Robot Hand is a Balloon Filled With Coffee Grounds

John Amend and Hod Lipson with the robot hand. Photo by Robert Barker, University Photography, via the Cornell Chronicle Online.

Fast Company’s Ariel Schwarz has a post about an amazing robot hand developed by researchers at Cornell, iRobot Corporation and the University of Chicago. It’s made out of what amounts to a balloon filled with coffee grounds.

You heard me! A balloon filled with coffee grounds. And it turns out that this particulate-matter sort of robot-hand concept is almost old hat in the robot-concept department, though this is a new application.

Before you start digging through your compost, read on. Schwarz describes this amazing concept with a quote from one of the designers:

Hod Lipson, Cornell associate professor of mechanical engineering and computer science, explained in a statement, “The ground coffee grains are like lots of small gears. When they are not pressed together they can roll over each other and flow. When they are pressed together just a little bit, the teeth interlock, and they become solid.” Any particulate matter that jams well can be used in theory; the researchers chose coffee after experimenting with ground-up tires, rice, and couscous.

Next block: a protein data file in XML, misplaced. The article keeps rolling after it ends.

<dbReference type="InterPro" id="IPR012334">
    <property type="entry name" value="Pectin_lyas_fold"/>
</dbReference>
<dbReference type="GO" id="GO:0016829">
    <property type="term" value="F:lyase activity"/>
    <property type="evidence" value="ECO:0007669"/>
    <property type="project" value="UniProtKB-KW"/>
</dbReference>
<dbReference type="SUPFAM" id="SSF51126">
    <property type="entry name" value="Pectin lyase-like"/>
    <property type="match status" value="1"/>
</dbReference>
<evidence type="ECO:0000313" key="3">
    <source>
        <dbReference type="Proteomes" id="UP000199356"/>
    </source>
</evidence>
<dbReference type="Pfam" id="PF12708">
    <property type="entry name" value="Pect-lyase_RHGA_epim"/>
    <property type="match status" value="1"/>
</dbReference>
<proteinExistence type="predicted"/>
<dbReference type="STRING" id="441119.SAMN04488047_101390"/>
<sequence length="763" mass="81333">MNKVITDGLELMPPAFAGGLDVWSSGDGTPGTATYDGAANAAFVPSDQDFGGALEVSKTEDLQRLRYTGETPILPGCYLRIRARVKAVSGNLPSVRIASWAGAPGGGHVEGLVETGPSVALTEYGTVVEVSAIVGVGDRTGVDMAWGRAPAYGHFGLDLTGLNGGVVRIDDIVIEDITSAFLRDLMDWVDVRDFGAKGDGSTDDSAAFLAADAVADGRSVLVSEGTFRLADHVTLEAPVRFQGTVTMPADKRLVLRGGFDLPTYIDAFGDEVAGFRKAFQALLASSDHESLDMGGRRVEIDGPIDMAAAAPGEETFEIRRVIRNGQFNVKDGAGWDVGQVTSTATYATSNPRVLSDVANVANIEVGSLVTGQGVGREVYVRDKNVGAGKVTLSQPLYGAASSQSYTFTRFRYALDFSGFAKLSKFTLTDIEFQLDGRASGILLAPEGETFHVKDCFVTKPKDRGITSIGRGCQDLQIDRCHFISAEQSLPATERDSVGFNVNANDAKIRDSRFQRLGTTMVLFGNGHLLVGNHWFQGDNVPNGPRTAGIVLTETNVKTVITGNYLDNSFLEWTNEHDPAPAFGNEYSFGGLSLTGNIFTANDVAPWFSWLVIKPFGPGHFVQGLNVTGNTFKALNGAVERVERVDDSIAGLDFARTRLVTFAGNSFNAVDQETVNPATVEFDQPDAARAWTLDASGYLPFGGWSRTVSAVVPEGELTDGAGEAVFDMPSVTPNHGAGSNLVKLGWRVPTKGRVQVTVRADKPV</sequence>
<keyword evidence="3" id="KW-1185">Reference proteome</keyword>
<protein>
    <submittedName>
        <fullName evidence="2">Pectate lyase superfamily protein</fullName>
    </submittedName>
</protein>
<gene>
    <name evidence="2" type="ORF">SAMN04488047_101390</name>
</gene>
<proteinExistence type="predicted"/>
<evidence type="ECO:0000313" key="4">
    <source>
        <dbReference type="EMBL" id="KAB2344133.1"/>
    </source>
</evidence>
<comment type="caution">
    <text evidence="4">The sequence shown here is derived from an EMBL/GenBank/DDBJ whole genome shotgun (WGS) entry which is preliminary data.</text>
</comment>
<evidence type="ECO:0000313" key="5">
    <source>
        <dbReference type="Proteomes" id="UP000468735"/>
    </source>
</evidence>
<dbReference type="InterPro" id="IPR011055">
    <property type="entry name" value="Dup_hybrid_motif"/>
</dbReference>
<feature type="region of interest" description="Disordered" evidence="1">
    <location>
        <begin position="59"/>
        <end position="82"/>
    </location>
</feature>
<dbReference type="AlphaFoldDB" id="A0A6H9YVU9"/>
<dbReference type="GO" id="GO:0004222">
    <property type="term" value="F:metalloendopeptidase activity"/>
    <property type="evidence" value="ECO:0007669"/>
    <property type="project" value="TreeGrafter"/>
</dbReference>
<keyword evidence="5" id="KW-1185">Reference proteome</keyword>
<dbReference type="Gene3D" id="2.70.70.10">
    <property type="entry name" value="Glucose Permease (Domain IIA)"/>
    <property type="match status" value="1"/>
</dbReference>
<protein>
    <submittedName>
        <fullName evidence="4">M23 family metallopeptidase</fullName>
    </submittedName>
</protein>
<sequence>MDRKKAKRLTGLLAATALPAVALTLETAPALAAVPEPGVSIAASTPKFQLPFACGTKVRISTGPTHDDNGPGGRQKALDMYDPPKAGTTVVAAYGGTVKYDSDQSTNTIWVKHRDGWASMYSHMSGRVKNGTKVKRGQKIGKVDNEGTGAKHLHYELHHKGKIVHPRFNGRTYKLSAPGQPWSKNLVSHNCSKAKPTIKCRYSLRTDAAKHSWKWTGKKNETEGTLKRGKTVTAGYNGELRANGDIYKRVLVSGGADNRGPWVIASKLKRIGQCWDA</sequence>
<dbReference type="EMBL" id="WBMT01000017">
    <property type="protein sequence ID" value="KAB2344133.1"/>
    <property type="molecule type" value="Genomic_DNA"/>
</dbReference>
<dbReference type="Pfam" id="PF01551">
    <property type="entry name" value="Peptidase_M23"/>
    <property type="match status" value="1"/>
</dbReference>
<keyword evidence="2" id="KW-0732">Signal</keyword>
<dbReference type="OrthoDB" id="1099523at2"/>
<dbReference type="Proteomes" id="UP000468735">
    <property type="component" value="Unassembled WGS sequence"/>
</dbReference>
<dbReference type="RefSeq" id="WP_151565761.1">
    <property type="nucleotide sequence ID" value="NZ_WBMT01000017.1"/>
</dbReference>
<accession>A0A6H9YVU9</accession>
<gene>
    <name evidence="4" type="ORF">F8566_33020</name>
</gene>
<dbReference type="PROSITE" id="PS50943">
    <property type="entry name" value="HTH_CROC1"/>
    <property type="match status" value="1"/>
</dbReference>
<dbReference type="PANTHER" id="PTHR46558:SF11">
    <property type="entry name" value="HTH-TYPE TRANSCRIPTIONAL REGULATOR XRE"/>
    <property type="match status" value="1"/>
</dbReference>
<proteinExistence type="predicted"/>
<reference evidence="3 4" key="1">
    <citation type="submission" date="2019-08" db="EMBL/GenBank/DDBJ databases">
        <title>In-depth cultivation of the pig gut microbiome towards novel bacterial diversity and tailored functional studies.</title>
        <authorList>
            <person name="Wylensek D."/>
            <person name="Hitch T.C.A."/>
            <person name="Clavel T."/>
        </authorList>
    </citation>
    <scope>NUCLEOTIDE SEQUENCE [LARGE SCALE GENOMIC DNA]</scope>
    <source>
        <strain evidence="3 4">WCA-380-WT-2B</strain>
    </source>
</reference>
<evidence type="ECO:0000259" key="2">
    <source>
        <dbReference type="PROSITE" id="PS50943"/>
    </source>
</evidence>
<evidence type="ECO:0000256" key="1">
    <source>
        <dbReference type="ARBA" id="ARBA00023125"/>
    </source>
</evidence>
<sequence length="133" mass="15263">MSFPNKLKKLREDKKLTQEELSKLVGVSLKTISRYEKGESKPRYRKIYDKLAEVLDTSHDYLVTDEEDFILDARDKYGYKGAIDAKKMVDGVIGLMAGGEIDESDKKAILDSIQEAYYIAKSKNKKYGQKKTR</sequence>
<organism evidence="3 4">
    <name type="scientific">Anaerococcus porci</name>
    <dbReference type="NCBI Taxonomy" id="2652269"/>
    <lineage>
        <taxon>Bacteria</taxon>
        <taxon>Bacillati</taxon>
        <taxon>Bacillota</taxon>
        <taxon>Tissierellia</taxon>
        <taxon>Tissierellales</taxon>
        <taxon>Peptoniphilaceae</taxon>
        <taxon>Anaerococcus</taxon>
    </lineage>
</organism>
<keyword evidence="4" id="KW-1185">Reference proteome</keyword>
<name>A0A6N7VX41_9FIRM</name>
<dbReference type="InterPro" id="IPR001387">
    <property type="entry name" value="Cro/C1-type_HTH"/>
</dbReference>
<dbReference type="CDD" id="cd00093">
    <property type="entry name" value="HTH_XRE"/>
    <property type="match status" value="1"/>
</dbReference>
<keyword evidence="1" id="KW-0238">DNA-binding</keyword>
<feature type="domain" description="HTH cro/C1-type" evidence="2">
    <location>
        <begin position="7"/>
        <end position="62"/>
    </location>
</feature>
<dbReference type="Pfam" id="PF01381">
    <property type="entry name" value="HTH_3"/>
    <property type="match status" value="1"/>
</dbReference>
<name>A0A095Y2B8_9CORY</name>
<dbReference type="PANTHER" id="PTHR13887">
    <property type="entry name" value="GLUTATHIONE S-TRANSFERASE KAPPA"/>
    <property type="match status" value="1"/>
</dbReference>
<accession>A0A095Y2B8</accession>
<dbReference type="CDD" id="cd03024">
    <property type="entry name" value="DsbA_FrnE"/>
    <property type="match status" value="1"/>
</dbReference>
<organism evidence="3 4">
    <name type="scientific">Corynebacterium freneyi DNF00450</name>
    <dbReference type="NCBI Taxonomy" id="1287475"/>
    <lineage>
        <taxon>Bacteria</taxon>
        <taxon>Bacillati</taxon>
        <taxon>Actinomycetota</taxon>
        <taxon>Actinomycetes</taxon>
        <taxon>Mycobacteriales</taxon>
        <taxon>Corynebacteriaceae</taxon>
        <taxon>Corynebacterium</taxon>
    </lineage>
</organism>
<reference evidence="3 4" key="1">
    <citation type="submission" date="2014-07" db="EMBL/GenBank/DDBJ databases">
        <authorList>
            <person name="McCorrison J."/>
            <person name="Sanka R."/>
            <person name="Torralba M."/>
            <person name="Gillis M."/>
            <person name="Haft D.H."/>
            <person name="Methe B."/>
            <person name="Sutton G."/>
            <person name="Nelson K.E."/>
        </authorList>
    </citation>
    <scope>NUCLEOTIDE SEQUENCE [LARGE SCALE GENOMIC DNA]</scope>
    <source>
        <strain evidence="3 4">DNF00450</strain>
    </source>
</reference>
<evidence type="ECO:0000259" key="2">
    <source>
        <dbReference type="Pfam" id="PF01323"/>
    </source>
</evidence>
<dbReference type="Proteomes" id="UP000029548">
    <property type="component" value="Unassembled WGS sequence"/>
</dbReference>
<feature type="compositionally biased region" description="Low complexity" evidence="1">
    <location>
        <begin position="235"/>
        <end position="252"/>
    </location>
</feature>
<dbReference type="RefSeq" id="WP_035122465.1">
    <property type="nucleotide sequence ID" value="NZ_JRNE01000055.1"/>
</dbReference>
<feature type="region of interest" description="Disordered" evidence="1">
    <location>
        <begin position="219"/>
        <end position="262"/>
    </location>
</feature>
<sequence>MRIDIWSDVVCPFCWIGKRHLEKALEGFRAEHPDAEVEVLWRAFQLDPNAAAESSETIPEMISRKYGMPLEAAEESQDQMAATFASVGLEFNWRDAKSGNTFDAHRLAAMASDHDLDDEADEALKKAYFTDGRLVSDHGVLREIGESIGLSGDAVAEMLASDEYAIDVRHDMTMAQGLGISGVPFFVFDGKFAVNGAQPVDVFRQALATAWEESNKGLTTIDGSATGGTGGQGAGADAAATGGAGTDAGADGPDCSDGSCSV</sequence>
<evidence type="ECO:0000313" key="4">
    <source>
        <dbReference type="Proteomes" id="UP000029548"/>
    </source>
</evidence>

Couscous. Is science delicious, or what?

Fast Company’s piece features a New Scientist video, and the Cornell Chronicle has more info about the robot hand’s development.

Furthermore, a Hizook post informs me that this type of technology is (or was) called “particle-jamming skin,” and nicknamed the “blob bot,” which I like a lot better.

A user comment on Schwarz’s post mentions that iRobot CEO Collin Angle demonstrated a prototype of this concept back in 2009 at TEDMED in a talk about robots for medical applications. It’s a talk filled with fascinating robot love:

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